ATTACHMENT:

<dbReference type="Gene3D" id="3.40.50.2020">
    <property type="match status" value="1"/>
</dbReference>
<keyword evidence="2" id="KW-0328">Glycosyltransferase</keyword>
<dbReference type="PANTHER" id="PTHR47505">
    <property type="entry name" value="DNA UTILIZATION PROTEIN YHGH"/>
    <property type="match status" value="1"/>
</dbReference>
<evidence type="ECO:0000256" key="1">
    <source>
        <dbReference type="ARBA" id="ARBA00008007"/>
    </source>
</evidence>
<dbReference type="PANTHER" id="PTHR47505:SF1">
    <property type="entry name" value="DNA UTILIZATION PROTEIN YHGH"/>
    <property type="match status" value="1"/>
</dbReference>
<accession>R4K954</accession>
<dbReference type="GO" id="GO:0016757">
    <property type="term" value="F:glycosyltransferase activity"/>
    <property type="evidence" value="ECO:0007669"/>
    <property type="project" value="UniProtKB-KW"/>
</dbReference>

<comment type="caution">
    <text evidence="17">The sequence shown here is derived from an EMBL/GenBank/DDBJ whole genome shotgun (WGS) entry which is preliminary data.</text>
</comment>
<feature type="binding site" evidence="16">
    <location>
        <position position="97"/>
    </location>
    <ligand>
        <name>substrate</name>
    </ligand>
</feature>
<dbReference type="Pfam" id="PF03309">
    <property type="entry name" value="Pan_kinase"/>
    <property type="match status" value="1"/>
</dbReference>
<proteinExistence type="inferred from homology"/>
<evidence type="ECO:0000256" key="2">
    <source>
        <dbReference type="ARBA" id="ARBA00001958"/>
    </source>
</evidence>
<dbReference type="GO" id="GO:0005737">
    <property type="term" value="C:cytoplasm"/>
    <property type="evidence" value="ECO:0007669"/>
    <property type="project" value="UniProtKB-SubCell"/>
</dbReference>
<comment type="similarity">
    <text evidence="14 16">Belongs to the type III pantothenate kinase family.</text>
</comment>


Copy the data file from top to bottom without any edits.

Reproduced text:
<dbReference type="Gene3D" id="3.40.50.2020">
    <property type="match status" value="1"/>
</dbReference>
<keyword evidence="2" id="KW-0328">Glycosyltransferase</keyword>
<dbReference type="PANTHER" id="PTHR47505">
    <property type="entry name" value="DNA UTILIZATION PROTEIN YHGH"/>
    <property type="match status" value="1"/>
</dbReference>
<evidence type="ECO:0000256" key="1">
    <source>
        <dbReference type="ARBA" id="ARBA00008007"/>
    </source>
</evidence>
<dbReference type="PANTHER" id="PTHR47505:SF1">
    <property type="entry name" value="DNA UTILIZATION PROTEIN YHGH"/>
    <property type="match status" value="1"/>
</dbReference>
<accession>R4K954</accession>
<dbReference type="GO" id="GO:0016757">
    <property type="term" value="F:glycosyltransferase activity"/>
    <property type="evidence" value="ECO:0007669"/>
    <property type="project" value="UniProtKB-KW"/>
</dbReference>

<comment type="caution">
    <text evidence="17">The sequence shown here is derived from an EMBL/GenBank/DDBJ whole genome shotgun (WGS) entry which is preliminary data.</text>
</comment>
<feature type="binding site" evidence="16">
    <location>
        <position position="97"/>
    </location>
    <ligand>
        <name>substrate</name>
    </ligand>
</feature>
<dbReference type="Pfam" id="PF03309">
    <property type="entry name" value="Pan_kinase"/>
    <property type="match status" value="1"/>
</dbReference>
<proteinExistence type="inferred from homology"/>
<evidence type="ECO:0000256" key="2">
    <source>
        <dbReference type="ARBA" id="ARBA00001958"/>
    </source>
</evidence>
<dbReference type="GO" id="GO:0005737">
    <property type="term" value="C:cytoplasm"/>
    <property type="evidence" value="ECO:0007669"/>
    <property type="project" value="UniProtKB-SubCell"/>
</dbReference>
<comment type="similarity">
    <text evidence="14 16">Belongs to the type III pantothenate kinase family.</text>
</comment>